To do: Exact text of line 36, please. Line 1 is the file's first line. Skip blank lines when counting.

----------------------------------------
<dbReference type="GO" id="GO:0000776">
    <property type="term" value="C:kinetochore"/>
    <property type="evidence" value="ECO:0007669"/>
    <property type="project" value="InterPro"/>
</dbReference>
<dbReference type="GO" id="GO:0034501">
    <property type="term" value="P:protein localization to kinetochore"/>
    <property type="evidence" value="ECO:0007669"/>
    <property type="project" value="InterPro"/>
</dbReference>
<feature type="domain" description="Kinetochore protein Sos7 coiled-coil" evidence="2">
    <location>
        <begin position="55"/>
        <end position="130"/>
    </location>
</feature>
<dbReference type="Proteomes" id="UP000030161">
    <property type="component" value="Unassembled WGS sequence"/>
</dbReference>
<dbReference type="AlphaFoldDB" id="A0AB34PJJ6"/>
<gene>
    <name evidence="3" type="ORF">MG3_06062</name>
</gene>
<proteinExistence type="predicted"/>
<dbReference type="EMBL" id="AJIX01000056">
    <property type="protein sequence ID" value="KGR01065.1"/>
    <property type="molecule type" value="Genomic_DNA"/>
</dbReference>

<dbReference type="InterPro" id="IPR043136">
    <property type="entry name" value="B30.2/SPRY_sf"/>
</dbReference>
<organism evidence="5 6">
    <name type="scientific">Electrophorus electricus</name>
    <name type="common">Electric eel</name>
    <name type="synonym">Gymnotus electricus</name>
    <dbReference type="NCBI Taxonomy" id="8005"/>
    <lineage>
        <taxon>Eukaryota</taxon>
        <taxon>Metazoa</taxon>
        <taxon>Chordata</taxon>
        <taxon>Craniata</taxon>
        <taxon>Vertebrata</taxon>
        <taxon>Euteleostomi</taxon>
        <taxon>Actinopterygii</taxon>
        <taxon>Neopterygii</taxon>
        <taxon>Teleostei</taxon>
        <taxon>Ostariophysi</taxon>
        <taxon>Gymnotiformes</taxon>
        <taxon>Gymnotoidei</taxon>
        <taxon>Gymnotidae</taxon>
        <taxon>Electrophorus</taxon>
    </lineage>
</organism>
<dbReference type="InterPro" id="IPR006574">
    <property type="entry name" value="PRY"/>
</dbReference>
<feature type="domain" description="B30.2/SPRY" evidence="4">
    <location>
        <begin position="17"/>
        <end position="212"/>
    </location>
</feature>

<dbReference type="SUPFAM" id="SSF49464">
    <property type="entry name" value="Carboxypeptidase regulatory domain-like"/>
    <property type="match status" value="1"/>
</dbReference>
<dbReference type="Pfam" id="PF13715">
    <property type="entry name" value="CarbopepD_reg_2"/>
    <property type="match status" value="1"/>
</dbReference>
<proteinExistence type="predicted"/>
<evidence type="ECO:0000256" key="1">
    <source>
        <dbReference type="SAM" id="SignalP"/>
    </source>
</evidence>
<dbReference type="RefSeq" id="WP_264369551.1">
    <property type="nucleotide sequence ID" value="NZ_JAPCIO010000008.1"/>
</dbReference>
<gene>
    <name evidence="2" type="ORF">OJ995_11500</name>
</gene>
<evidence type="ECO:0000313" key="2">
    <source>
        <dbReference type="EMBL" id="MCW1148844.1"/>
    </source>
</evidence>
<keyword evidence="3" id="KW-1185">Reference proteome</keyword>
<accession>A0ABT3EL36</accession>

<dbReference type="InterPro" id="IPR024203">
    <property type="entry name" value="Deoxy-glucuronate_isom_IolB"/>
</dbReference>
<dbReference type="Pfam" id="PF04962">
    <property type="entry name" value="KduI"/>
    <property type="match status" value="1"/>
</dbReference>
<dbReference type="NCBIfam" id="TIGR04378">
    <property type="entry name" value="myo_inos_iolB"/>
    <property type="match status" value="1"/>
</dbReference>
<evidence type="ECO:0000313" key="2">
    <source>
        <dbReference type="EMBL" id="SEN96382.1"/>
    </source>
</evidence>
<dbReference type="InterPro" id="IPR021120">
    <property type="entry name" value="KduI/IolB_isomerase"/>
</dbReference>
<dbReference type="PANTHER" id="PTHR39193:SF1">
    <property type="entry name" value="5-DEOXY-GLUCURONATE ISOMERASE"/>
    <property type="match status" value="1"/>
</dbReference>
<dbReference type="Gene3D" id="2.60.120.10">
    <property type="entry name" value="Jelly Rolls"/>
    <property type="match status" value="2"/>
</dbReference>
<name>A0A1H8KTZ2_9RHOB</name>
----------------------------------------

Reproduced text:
    <dbReference type="NCBI Taxonomy" id="8005"/>